Cadillac Planning Confusing New Engine Names

By

Automotive Editor

Anthony Alaniz is an award-winning journalist living in southeast Michigan. His professional writing career spans nearly a decade, ranging from writing for the local newspaper to Autoweek and Motor1. When he's not writing about cars, he covers the horror film genre at Modernhorrors.com.

Follow On: Twitter | Website

, Automotive Editor - March 14, 2019

Cadillac announced this week that it’s changing its naming convention in preparation for an influx of electric vehicles the brand plans to introduce in the coming years. Earlier this year, General Motors said Cadillac would lead the automaker’s electrification efforts. The nomenclature change will no longer focus on engine displacement. Instead, it’ll highlight the torque figure, measured in newton-meters instead of pound-feet that’s exclusive to the United States.

According to Automotive News, the first vehicle to receive Cadillac’s new naming is the brand’s upcoming XT6 crossover. The XT6 is powered by a 3.6-liter V6 making 271 pound-feet of torque, or 367 newton-meters of torque. Also apart of Cadillac’s new naming system is rounding up newton-meter figures to the nearest 50, which would take the XT6’s 367 figure up to 400. The badging would read XT6 400. This would replace badges like the 2.0T that represents Cadillac’s turbocharged 2.0-liter engine. Badges for turbocharged engines would get a “T” suffice after the number like 350T.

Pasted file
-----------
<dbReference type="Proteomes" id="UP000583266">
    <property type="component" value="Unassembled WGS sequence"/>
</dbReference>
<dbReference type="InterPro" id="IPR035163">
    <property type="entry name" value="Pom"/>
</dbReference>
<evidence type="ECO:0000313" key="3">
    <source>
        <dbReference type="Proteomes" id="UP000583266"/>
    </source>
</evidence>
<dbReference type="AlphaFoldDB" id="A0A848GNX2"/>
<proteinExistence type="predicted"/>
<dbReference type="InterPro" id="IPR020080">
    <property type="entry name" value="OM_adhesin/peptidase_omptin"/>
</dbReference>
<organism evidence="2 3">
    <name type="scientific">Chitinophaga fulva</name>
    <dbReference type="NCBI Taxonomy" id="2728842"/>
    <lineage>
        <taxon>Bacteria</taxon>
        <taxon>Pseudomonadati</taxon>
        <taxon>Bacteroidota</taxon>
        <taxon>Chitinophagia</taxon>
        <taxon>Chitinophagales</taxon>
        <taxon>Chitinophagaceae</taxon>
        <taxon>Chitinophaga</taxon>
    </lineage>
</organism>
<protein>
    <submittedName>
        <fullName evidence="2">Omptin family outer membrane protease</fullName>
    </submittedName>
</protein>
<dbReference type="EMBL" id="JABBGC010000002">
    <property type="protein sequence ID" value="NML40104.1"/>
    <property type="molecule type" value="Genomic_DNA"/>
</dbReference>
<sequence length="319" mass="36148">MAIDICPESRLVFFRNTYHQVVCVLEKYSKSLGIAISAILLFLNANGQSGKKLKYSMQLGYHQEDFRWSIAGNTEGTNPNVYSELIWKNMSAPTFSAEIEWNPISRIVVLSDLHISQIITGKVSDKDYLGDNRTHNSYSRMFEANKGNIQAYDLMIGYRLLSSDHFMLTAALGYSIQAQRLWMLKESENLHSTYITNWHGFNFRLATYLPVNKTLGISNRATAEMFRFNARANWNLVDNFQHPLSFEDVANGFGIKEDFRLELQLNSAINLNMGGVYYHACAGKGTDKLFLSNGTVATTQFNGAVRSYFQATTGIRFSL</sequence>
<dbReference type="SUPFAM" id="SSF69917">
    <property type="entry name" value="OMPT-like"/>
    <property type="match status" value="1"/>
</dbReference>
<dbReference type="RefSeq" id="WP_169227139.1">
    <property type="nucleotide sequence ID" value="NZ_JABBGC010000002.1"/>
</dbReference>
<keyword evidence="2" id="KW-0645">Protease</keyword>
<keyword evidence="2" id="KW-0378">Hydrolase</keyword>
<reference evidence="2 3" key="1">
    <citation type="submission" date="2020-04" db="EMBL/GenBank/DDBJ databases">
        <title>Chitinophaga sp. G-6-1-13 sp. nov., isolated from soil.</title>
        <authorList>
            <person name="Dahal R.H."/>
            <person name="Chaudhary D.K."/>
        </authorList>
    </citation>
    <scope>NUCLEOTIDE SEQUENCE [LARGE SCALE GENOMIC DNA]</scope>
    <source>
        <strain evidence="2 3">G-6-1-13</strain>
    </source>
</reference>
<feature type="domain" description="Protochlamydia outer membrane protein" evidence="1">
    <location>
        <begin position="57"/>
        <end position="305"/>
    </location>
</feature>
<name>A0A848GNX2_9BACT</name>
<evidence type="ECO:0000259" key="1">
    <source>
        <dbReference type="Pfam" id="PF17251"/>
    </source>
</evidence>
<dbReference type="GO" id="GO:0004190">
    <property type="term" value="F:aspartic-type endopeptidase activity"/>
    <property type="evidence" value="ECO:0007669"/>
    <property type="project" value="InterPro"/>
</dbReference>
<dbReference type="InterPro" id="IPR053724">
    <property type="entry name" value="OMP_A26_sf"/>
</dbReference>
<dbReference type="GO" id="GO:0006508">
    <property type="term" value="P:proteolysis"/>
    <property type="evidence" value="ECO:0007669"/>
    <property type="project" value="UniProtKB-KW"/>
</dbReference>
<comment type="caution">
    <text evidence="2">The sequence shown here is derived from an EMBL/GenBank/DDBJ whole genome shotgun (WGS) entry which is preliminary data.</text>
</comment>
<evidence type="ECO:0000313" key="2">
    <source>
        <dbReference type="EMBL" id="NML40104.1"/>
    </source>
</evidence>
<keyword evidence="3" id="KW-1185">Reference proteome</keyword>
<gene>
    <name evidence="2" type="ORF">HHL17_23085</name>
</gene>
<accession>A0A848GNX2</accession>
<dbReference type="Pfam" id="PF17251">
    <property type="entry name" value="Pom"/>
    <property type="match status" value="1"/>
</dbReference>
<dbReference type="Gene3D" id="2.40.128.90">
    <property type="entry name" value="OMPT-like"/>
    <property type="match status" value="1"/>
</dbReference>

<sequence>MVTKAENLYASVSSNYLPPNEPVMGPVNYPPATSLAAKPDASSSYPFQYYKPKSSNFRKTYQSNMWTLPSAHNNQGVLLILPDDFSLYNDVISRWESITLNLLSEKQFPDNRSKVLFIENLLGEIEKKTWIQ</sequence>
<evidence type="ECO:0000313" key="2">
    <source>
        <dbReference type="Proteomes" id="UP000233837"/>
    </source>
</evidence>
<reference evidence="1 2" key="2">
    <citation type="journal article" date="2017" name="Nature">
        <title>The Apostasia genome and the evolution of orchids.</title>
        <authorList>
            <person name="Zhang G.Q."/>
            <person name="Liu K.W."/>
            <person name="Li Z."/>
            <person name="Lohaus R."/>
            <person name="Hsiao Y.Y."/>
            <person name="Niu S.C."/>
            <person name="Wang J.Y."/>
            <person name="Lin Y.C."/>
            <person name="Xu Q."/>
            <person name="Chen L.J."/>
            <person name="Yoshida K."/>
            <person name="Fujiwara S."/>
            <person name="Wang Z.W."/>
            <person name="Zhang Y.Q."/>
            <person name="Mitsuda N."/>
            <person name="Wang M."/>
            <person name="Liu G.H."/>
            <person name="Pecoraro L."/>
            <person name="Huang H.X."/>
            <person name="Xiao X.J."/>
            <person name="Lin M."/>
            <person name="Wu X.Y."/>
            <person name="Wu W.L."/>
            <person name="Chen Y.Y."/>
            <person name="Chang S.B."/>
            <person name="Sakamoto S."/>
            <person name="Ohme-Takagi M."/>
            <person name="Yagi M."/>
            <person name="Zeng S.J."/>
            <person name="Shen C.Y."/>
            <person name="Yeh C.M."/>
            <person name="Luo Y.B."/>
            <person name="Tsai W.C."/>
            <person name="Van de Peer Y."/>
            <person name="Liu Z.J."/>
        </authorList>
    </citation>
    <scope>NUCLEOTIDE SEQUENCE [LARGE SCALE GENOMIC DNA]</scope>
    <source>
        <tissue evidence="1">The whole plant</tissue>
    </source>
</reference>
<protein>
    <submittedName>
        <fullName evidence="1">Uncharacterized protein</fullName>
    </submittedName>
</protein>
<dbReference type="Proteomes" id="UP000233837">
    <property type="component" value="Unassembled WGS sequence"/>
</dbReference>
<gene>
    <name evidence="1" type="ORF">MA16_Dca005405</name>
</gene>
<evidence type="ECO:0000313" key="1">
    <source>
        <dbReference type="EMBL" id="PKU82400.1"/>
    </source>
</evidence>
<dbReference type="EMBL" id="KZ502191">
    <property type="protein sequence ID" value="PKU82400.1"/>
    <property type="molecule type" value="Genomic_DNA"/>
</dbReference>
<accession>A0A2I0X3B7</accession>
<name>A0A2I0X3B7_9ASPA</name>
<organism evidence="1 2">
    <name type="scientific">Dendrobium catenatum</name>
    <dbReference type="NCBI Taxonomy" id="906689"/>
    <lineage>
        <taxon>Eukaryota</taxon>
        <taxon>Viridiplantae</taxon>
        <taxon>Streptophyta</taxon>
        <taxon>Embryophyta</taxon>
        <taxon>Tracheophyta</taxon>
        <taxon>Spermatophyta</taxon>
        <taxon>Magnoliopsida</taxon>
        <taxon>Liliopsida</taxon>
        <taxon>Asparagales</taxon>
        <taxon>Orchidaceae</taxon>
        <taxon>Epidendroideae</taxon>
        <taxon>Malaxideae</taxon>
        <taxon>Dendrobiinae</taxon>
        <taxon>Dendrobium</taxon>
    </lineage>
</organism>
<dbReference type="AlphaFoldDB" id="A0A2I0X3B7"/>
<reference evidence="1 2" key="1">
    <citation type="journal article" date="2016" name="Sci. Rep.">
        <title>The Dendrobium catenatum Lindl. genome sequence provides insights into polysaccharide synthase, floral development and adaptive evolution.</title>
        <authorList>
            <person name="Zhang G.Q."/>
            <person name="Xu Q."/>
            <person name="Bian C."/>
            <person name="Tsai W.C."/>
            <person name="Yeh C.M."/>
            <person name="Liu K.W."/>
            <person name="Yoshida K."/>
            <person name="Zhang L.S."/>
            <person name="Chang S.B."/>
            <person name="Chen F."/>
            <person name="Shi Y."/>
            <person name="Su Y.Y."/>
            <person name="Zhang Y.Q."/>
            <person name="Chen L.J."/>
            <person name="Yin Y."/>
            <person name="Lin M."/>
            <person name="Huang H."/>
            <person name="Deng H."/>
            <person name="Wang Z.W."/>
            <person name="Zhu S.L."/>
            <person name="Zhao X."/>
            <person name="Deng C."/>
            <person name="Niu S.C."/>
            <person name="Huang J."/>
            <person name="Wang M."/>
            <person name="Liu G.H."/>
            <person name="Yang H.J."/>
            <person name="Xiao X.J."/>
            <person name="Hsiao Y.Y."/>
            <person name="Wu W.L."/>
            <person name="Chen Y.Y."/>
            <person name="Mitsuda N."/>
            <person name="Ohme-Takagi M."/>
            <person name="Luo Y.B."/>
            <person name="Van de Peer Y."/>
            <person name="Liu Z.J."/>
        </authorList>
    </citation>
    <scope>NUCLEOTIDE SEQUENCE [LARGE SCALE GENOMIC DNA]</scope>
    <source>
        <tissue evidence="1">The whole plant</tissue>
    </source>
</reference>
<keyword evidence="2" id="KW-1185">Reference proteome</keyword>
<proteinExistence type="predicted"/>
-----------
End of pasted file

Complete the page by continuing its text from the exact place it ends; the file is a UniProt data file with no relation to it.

The change makes sense. If Cadillac is set to lead GM’s electric revolution, then the brand will need a new way to differentiate cars with different power levels as electric vehicles aren’t measured in displacement. The biggest performance factor electric powertrains offer is torque, which Cadillac is trying to highlight. Cadillac chose newton meters because of the brand’s global presence.

Both Jaguar and Audi have introduced new naming structures, too. Jaguar will denote horsepower right to the badge—like P380 for a gasoline (petrol) engine making 380 horsepower—while Audi is adding a badge that indicates the model’s power measured in kilowatts.

Cadillac, Jaguar, Audi, and many other luxury automakers use alphanumeric naming conventions to denote different trims, powertrains, and performance specifications. However, such naming schemes are often an automotive alphabet soup to consumers, and it’s a departure from luxury brands like Lincoln that’s returning to unique names for each model like the Aviator, Navigator, and Nautilus.

Learn more about the Cadillac XT6 »

, Automotive Editor

Anthony Alaniz is an award-winning journalist living in southeast Michigan. His professional writing career spans nearly a decade, ranging from writing for the local newspaper to Autoweek and Motor1. When he's not writing about cars, he covers the horror film genre at Modernhorrors.com.

Follow On: Twitter | Website